In a calm “Hannity” segment last night, Sean Hannity and John Sununu bashed the U.S. media. At one point, Hannity decided to go rhetorical: “How do we have a thriving democracy when people can’t get accurate, fair information?” asked the host.

That question came moments after a telling bit of “Hannity” polemics. The host was hammering NBC News anchor Brian Williams for some self-serving and precious comments he’d made about his patriotism on a podcast with Alec Baldwin, including his confession that he has “profound disappointments” in the United States.

Toehold for Hannity. “Well, guess what, Mr. Williams, the rest of the country appears to be disappointed with you, because, according to a new Rasmussen poll, only six percent of Americans view the news reported by the mainstream, lapdog, Obamamania media as very trustworthy,” said Hannity.

Talk about “accurate, fair information.”

The way Hannity tells it, you might suppose that the question posed by the Rasmussen pollsters was this: “How trustworthy do you view the news reported by the mainstream, lapdog, Obamamania media?” Or perhaps: “How trustworthy do you view the news reported by Brian Williams?”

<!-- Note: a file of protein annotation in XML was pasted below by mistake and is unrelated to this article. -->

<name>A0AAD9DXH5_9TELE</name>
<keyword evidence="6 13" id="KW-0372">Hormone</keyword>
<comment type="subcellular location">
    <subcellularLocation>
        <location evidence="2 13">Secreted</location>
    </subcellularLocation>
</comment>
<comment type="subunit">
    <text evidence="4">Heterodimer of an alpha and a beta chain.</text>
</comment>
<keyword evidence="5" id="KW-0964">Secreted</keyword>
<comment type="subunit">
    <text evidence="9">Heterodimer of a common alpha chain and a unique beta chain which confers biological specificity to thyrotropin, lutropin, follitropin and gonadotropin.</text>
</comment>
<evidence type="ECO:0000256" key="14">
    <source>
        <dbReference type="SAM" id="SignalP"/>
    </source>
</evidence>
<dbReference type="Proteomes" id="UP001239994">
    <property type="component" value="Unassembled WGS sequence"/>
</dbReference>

In fact, however, here’s how the Rasmussen question was articulated in the poll: “How trustworthy is the news reported by the media?”

The media, that is, including Fox News. Including “Hannity.” So the Rasmussen results may well reveal Americans’ “disappointment” not only with Brian Williams but also with Sean Hannity and Bill O’Reilly and Ed Schultz and Lawrence O’Donnell. Everyone’s involved here. (A graphic on the “Hannity” segment had the correct question from the Rasmussen poll, but it didn’t stay on the screen long enough for viewers to be able to fact-check Hannity).

This distortion of fact and logic wouldn’t be worthy of comment if it didn’t reflect an infirmity of Fox News. From its weekend “News Watch” segments through its “Bias Bash” discussions and the very frequent debates on its daily shows, Fox News loves to criticize the mainstream media. Ever so rarely does it recognize its membership in it.

Consider the poll’s breakdown of news consumption. More than half of the respondents (likely U.S. voters) reported receiving news from television, with 24 percent relying on “traditional network news” and 32 percent relying on cable news. Given that Fox News is the leading cable news provider, perhaps it plays some minor role in the media-trust equation.